Celebrating Eid

Kelly Murray, Editor

Hang on for a minute...we're trying to find some more stories you might like.

Email This Story

Screen shot 2015-11-30 at 4.44.28 PM


For the first time, all New York City public school students received a day off in  early September in acknowledgement of Eid-al Adha. This year, the Muslim holiday fell on Thursday, September 23rd following the Jewish holiday, Rosh Hashanah. Students who don’t celebrate Eid were happy to stay home from school, but practicing Muslims were given the opportunity to properly celebrate this important holiday.

The day off allowed students to stay home with their families and celebrate. In the past, many students stayed home without the school’s permission.“I wouldn’t come to school, I would spend time with my family but I know a lot of my friends had to go to school,” said Uhmama Masuma, a junior at Curtis, “Kids don’t have to worry that they might miss an important lesson or a test.” The day off finally allowed the students to avoid the repercussions that come with missing a day of class.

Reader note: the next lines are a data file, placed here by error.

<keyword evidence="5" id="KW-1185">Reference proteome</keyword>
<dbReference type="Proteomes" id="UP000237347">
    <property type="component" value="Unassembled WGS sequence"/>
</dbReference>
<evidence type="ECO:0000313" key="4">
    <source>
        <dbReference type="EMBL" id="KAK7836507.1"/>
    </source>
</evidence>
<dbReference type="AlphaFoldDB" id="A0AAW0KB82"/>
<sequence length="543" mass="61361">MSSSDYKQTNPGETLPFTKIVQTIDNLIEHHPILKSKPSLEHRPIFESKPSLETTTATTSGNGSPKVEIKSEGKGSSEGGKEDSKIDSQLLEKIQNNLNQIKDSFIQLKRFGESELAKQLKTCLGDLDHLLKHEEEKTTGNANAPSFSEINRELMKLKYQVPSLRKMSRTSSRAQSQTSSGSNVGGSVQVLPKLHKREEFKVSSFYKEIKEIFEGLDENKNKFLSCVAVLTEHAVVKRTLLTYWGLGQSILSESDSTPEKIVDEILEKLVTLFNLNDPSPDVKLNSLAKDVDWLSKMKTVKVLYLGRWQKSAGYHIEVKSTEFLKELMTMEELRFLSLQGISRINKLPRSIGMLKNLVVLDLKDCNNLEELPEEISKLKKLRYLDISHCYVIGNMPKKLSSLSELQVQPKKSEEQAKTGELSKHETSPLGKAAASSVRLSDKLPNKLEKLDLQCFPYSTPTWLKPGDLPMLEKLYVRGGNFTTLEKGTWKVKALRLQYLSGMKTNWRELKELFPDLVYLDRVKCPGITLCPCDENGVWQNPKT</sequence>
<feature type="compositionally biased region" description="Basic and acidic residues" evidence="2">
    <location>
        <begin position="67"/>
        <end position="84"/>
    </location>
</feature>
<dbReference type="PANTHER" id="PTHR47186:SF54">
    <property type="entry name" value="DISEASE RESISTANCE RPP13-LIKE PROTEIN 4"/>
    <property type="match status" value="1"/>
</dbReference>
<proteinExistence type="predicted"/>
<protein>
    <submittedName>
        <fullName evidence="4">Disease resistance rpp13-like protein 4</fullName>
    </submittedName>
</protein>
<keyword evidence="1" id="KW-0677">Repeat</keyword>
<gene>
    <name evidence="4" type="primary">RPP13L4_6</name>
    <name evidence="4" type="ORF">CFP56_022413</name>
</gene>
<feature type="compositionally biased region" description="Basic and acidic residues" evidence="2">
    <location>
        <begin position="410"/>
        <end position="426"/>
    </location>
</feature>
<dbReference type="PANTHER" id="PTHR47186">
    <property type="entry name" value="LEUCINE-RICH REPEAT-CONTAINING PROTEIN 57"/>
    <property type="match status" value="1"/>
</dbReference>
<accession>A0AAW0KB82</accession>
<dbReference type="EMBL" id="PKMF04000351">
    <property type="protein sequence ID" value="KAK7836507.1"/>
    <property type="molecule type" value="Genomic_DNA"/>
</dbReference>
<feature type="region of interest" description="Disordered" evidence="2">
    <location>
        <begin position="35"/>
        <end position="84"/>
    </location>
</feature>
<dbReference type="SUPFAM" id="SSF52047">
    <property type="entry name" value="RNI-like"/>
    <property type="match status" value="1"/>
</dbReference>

Students also viewed this change as the school system’s long overdue acknowledgement of their holiday. Holidays like Christmas and Rosh Hashanah have long been recognized in schools but this is the first year  a Muslim holiday has been recognized. “It’s cool that we get to visit my grandparents and meet with my family like those who celebrate Christmas,” said junior, Mohamed al Chorbaji.

     Besides   Eid al-Adha,  schools will also be closed for Eid al-Fitr.  This year the holiday falls during the summer months and will only affect summer school students.   Some districts in Vermont, New Jersey, and Massachusetts already have these holidays in the school calendar.

Many students celebrated with parties where everyone, not just Muslims, were welcomed to join in. Senior, Nafiul Bahri, was one of several students who hosted a party. Bahri explained, “I believe it is fulfilling God’s will and spreading a positive vibe and good willed nature in society.”